Changes in the parking times for the lot located on West Highway 54 on the north side of the Camdenton square has stirred up some commotion among a group of Camden County residents.

The parking is on a public street and until recently was designated as two hour parking.
That changed when the Camdenton Board of Alderman voted to adjust the parking times making the spots near several businesses 30 minutes and the spots near the highway one hour parking.

That's a problem for people visiting the Camden County Courthouse, according to some who would like to use the parking spaces without fear of being ticketed.

A group of residents including several attorneys believe the city is catering to a particular business. The businesses located near the parking include Pro Realty, Butt's Barber Shop and the Camden County Courthouse.

"It used to be two hour parking and since I've been here, we have had problems with attorneys and people going into the courthouse parking in front of the businesses here," Bob Billick of Butt's Barber Shop recalled.

Billick says that he only contacted the Camdenton Police when he noticed vehicles parked in those spots past the time limit. He also claims that he has asked attorneys to park in other spots near the courthouse but says that they have refused. Billick also blames the parking issue on Camden County courthouse employees.

"The biggest problem is the courthouse. It seems like all the courthouse employees park close to the building," Billick said. His solution would be to have those employees park behind the courthouse freeing up the spots in front of the courthouse enabling attorneys to park there.

For Billick, his business relies on customers who pass by and decide to stop in for a haircut. He claims that people do not stop when cars are parked out front because they think the barber shop is busy.

On the morning of Oct. 29, the group of concerned citizens stood out in front of the barber shop protesting the parking debacle.

Protesters held signs that read, "End the Monopoly on Free Parking. Repeal City of Camdenton Ordinance 2477-13." The flyer also included Camdenton Mayor John McNabb's contact information.

On the back of the flyer, the group outlines the issue.

"The City has not provided us with any evidence of the number of overtime parking tickets that have been issued on this street nor has it provided us with the evidence that this street was excessively congested with traffic. Frankly, we believe that the two hour parking limitation functioned appropriately for the area and the three businesses that were primarily served. Changing the time limitations to such a significantly shorter duration, effectually, makes this area unusable for patrons of Camden County," the flyer reads. "The short time limits, we think, are specifically tailored to suit the customers of one business. The result is that the city is subsidizing one business with its own free parking lot that will be maintained, striped and plowed with city funds. We submit that this is patently unfair and beyond the scope of what government on any level should do."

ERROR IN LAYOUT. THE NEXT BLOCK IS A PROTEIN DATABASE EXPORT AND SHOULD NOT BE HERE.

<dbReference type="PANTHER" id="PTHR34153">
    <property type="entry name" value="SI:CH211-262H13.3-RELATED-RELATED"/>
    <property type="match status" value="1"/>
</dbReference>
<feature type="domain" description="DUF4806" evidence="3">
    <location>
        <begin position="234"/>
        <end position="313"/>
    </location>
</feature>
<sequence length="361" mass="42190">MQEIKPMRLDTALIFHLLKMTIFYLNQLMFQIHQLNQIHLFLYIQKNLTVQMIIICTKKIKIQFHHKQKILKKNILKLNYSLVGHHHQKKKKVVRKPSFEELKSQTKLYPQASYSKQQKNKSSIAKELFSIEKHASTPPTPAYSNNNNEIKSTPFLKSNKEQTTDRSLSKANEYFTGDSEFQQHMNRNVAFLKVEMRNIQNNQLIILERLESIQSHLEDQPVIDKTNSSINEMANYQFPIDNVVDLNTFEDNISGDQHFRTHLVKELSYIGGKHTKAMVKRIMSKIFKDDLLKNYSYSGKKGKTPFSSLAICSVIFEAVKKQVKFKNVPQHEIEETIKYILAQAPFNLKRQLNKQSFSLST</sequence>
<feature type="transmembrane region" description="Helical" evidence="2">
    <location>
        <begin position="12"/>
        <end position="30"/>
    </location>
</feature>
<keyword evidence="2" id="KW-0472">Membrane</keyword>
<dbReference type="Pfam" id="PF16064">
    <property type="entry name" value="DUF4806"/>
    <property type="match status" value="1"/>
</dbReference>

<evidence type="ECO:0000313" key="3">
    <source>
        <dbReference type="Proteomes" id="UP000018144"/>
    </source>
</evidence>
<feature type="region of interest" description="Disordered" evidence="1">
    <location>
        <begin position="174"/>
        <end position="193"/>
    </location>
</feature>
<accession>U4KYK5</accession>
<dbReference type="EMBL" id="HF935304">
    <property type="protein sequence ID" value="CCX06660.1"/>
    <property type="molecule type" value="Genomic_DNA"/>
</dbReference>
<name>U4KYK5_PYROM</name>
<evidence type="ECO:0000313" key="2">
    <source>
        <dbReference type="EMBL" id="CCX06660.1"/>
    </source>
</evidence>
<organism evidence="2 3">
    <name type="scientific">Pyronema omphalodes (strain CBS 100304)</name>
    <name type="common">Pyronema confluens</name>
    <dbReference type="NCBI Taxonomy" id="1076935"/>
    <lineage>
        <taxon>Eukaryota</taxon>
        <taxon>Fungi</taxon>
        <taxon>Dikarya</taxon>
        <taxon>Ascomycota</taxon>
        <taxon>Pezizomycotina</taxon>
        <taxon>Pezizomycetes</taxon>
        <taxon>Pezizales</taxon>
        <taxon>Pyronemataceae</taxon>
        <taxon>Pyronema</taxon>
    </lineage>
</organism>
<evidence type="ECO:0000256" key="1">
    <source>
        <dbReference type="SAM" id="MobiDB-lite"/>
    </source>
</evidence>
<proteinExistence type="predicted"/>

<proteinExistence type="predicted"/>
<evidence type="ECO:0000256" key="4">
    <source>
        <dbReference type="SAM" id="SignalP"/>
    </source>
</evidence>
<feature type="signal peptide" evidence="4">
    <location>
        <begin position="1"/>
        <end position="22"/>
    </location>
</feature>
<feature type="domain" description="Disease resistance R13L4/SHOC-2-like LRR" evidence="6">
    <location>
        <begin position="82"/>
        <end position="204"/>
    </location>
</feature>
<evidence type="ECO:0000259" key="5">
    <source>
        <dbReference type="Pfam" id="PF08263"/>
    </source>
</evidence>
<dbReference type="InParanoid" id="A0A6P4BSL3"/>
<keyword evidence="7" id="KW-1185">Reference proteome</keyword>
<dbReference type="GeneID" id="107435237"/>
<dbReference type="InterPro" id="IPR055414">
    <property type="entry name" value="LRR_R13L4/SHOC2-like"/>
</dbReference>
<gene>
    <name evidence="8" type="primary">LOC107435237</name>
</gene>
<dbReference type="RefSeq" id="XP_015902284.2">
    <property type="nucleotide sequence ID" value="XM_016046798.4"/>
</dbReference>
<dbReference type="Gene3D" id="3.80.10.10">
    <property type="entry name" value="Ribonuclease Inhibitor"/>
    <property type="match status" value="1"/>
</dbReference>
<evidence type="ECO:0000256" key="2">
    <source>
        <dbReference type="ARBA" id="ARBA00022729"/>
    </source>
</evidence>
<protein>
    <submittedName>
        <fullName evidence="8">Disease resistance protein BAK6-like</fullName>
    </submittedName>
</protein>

According to the protesters, Billick stayed inside his barber shop during the protest.

One of the concerned citizens, Attorney Barbara VanTine received a letter about the parking changes written by Police Chief Laura Wright on Oct. 4. In response to the letter, VanTine wrote Mayor McNabb asking for clarification on many aspects of the parking debacle including who all received the letter, how many tickets for overtime parking have been given and much more. She also asked if the concerned group could meet with him on Oct. 29. VanTine emailed the letter to McNabb on Oct. 24. As of the morning of Oct. 29, he had not yet responded to her request.

When asked why he had not responded McNabb said that he had not had adequate time to learn more about the situation before responding.

As far as the changing of the parking times, McNabb said, "I believe some of the businesses contacted the Police Department."

He went on to say that the police chief researched the issue and did her 'due diligence' to figure out how to resolve the parking problems. He told the Lake Sun that an ordinance requires two readings by the aldermen to be approved. Both readings for this ordinance were completed at one meeting.

Many citizens in the group felt that by changing the time limitations, the city was showing favoritism to a particular business.